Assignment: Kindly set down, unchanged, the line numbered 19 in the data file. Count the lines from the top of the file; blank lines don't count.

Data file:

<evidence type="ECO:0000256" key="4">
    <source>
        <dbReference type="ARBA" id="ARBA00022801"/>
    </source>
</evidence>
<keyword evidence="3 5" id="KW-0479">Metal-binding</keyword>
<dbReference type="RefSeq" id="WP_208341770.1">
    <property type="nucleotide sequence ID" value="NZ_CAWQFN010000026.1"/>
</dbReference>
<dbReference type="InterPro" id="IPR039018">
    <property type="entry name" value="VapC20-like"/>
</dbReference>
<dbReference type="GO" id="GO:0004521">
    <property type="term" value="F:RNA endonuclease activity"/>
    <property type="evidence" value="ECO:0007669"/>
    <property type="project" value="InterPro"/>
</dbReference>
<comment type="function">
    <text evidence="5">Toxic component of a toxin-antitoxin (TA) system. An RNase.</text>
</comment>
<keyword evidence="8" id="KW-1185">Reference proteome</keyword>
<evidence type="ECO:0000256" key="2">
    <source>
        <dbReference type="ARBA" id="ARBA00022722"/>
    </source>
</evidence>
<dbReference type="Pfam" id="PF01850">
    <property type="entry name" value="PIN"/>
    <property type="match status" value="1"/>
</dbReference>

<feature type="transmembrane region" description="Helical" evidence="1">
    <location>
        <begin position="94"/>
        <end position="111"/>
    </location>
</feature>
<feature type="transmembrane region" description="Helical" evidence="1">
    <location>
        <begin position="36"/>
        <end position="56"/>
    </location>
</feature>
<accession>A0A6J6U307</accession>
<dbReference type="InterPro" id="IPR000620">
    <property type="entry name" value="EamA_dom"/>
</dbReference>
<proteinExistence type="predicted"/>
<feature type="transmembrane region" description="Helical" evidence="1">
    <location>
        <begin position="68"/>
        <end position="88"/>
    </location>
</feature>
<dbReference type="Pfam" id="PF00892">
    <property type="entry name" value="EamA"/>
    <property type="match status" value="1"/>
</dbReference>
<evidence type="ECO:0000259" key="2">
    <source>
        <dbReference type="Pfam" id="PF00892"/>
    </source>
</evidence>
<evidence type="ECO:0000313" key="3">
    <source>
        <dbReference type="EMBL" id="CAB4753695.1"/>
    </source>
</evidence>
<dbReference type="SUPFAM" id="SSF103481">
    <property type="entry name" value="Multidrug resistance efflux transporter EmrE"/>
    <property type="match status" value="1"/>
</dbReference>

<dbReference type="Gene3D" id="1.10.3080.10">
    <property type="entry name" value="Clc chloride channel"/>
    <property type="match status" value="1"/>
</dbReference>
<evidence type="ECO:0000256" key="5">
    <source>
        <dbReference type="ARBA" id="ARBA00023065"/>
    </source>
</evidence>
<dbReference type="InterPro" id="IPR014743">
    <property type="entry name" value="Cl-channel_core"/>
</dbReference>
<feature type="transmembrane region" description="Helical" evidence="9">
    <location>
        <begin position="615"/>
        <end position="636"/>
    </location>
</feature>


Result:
    <text evidence="5">Toxic component of a toxin-antitoxin (TA) system. An RNase.</text>